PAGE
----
Some days are harder than others but I am extremely lucky to have a supportive job that understands why I give back. My family has always been more than supportive. My family comes first but I am able to find time for my passion as well. I love what I do and feel so lucky to have found my calling that I guess it doesn’t really feel like work. It has always been so important to me to give back. I feel blessed.
What would be your advice for women who wonder if they have the BRCA gene?
It is important to be your own advocate. There are certain questions that you can ask yourself that put you at higher risk.
1. Is there a family history of breast and or ovarian cancer?, Prostate, pancreatic, melanoma or male breast cancer
2. If you have cancer, were you diagnosed early? before 45
3. if you are an ashkenazi jew (middle european) there is a 1-43 chance you have the mutation
Unfortunately there is not always a family history of cancer so again, it is always good to ask questions, speak with your doctor and if you are not happy with the answers you are getting, ask for a second opinion. It is also extremely important to speak with a genetic counsellor before considering genetic testing.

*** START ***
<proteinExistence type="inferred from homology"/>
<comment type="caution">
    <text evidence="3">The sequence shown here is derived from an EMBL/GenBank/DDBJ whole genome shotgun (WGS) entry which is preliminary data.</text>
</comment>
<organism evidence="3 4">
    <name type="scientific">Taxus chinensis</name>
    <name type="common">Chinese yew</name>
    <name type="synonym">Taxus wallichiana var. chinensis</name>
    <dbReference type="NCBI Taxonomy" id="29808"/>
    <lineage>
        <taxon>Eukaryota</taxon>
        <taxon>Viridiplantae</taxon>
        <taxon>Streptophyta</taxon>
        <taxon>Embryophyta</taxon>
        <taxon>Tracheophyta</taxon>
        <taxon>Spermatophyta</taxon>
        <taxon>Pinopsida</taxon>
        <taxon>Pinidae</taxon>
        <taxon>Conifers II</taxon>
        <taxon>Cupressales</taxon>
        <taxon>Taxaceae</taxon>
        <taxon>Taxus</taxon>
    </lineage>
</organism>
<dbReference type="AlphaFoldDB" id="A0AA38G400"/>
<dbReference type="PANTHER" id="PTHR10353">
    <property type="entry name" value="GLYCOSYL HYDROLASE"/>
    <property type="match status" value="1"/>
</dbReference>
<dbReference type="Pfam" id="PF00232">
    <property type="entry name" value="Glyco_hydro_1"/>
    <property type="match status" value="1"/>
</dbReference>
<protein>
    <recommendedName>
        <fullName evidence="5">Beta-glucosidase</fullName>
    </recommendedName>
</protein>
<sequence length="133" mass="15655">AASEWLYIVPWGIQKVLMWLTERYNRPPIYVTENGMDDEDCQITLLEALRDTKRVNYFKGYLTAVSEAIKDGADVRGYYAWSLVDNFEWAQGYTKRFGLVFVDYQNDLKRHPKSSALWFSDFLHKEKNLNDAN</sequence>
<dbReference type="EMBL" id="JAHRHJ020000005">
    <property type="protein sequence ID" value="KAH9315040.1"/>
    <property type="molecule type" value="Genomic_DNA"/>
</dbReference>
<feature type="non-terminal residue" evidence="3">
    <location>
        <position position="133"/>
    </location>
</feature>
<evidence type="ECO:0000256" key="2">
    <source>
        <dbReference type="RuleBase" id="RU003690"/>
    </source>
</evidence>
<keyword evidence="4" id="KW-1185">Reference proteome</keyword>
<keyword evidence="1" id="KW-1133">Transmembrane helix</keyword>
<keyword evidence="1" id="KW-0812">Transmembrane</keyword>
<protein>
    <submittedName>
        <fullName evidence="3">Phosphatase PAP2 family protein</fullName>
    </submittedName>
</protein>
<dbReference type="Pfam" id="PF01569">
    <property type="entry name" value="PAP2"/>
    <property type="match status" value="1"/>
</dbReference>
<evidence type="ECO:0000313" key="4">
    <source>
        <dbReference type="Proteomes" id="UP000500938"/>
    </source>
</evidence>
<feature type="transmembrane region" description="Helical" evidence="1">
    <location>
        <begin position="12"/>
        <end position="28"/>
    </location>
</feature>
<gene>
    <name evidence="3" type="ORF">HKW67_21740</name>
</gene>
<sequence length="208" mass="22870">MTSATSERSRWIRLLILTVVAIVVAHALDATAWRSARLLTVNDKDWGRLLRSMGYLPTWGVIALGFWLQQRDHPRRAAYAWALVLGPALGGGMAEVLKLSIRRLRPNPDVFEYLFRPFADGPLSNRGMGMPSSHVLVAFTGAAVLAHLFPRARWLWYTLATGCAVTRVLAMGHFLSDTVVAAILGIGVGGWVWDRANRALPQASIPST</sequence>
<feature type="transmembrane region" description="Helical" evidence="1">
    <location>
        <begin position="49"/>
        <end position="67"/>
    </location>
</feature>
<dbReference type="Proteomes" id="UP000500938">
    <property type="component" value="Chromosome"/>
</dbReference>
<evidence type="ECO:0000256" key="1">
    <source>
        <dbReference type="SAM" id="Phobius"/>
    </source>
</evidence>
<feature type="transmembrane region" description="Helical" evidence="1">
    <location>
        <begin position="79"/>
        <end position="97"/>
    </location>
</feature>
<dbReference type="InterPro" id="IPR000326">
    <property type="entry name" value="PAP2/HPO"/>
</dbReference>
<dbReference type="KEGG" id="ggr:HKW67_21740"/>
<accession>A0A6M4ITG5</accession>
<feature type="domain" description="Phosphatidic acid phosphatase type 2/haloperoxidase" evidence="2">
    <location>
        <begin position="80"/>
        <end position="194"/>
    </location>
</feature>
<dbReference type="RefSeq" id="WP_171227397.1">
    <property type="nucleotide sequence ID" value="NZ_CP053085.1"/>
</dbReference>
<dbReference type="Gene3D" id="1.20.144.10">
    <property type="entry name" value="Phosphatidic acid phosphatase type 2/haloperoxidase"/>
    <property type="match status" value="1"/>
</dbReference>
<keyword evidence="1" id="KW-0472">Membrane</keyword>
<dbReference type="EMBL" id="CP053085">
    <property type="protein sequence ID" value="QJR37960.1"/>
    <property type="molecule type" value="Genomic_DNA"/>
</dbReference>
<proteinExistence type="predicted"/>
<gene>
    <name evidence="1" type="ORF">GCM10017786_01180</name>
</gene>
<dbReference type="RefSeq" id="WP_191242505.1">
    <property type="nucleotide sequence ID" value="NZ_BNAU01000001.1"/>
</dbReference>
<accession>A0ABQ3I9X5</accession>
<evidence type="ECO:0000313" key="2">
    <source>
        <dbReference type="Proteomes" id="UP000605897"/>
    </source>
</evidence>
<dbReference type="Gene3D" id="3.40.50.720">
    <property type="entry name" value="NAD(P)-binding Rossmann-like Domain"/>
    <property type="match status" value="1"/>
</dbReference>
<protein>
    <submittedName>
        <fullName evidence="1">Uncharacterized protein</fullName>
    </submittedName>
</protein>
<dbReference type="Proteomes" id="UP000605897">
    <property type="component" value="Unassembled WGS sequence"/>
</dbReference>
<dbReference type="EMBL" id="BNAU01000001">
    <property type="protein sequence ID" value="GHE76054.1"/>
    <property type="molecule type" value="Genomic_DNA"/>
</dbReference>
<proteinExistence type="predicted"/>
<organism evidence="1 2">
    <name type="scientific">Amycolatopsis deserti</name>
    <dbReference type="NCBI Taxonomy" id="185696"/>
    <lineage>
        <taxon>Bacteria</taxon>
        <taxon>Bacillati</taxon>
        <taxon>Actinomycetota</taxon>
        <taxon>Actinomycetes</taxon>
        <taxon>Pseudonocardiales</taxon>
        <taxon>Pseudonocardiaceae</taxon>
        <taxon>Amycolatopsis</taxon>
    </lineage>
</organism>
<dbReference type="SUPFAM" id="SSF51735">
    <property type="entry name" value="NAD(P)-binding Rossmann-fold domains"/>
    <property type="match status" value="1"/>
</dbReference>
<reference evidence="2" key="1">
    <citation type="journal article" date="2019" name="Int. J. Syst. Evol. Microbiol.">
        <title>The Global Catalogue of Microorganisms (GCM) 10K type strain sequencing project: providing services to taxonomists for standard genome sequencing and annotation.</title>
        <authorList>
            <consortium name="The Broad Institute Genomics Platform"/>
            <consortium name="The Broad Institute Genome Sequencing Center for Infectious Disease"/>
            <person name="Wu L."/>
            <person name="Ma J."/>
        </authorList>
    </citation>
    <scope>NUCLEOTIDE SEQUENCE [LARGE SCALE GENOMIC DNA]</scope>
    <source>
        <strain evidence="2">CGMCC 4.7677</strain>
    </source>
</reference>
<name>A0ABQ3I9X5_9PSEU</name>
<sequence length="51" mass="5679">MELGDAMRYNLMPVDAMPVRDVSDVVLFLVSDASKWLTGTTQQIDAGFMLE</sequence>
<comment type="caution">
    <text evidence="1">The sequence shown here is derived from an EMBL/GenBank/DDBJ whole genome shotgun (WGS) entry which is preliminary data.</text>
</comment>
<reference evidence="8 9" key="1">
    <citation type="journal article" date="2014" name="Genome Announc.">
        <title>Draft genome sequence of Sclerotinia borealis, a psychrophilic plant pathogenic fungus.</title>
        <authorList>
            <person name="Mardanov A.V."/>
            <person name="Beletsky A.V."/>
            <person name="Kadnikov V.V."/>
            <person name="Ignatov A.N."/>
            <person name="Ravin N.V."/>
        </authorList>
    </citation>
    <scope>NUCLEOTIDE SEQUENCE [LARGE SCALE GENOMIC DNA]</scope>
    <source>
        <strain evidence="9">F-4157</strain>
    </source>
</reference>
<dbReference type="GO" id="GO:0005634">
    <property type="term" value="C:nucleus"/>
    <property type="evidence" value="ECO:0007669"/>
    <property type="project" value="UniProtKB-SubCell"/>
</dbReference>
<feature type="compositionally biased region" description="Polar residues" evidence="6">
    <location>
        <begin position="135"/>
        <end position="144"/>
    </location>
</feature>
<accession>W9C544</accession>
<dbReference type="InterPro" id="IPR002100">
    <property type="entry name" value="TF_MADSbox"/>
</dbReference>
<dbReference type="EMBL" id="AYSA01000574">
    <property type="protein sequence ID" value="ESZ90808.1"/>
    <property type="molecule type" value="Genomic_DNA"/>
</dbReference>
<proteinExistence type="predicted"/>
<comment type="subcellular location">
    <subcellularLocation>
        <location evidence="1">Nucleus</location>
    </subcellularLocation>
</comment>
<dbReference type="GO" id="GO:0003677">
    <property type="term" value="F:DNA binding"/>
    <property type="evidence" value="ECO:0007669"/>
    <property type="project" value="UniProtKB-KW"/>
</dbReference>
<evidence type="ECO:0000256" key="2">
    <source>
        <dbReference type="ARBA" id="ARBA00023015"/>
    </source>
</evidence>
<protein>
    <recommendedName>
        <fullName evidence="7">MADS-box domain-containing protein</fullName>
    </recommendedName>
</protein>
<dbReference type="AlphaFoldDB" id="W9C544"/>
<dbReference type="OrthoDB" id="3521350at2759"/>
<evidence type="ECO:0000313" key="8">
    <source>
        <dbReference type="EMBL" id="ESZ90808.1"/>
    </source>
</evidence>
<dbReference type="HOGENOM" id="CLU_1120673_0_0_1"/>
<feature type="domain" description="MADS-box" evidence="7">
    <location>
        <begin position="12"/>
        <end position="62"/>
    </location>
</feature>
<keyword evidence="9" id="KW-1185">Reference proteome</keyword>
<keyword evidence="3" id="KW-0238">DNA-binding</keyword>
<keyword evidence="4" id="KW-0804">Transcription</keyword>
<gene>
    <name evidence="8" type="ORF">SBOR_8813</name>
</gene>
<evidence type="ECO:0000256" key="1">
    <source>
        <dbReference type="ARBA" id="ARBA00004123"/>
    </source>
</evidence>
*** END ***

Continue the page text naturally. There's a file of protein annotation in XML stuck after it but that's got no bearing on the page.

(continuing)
What have you learned about yourself through this whole journey?
I have learned that I am one tough chick! I never thought that I would be able to survive complications with surgery but not only was I able to handle it but I did it while raising young children, working and maintaining a happy marriage. I feel extremely lucky to have been given this information to be able to prevent cancer. Complications or not, I wouldn’t have made a different decision. This mutation has allowed me to find my passion and become a voice for others. I have learned more empathy than I ever thought I had and I have learned that life is precious. We only get one chance at it so I am going to own it all, the good the bad and the ugly.